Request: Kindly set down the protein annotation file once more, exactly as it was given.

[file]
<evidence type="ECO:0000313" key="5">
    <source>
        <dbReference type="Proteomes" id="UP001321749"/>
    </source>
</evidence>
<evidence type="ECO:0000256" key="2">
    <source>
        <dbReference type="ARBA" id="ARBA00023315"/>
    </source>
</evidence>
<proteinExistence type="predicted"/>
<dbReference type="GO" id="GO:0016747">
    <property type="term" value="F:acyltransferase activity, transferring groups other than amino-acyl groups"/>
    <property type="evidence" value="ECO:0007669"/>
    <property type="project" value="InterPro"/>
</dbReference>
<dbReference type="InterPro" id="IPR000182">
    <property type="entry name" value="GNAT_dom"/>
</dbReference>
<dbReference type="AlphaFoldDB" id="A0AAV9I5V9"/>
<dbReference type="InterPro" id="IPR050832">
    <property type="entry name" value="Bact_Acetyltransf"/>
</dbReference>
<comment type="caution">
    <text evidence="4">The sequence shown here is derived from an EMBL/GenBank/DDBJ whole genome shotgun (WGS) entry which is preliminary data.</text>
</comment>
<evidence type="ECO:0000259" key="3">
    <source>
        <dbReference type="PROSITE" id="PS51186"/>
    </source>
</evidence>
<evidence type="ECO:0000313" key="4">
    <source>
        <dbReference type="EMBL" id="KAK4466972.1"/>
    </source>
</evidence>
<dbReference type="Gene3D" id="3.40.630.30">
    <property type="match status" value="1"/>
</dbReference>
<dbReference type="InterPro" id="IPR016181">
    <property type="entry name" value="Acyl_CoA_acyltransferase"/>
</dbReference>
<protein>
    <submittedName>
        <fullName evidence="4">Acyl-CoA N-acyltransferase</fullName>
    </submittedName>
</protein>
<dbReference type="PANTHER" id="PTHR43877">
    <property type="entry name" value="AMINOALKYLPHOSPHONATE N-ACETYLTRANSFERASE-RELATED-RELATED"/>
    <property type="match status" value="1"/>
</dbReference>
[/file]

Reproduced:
<evidence type="ECO:0000313" key="5">
    <source>
        <dbReference type="Proteomes" id="UP001321749"/>
    </source>
</evidence>
<evidence type="ECO:0000256" key="2">
    <source>
        <dbReference type="ARBA" id="ARBA00023315"/>
    </source>
</evidence>
<proteinExistence type="predicted"/>
<dbReference type="GO" id="GO:0016747">
    <property type="term" value="F:acyltransferase activity, transferring groups other than amino-acyl groups"/>
    <property type="evidence" value="ECO:0007669"/>
    <property type="project" value="InterPro"/>
</dbReference>
<dbReference type="InterPro" id="IPR000182">
    <property type="entry name" value="GNAT_dom"/>
</dbReference>
<dbReference type="AlphaFoldDB" id="A0AAV9I5V9"/>
<dbReference type="InterPro" id="IPR050832">
    <property type="entry name" value="Bact_Acetyltransf"/>
</dbReference>
<comment type="caution">
    <text evidence="4">The sequence shown here is derived from an EMBL/GenBank/DDBJ whole genome shotgun (WGS) entry which is preliminary data.</text>
</comment>
<evidence type="ECO:0000259" key="3">
    <source>
        <dbReference type="PROSITE" id="PS51186"/>
    </source>
</evidence>
<evidence type="ECO:0000313" key="4">
    <source>
        <dbReference type="EMBL" id="KAK4466972.1"/>
    </source>
</evidence>
<dbReference type="Gene3D" id="3.40.630.30">
    <property type="match status" value="1"/>
</dbReference>
<dbReference type="InterPro" id="IPR016181">
    <property type="entry name" value="Acyl_CoA_acyltransferase"/>
</dbReference>
<protein>
    <submittedName>
        <fullName evidence="4">Acyl-CoA N-acyltransferase</fullName>
    </submittedName>
</protein>
<dbReference type="PANTHER" id="PTHR43877">
    <property type="entry name" value="AMINOALKYLPHOSPHONATE N-ACETYLTRANSFERASE-RELATED-RELATED"/>
    <property type="match status" value="1"/>
</dbReference>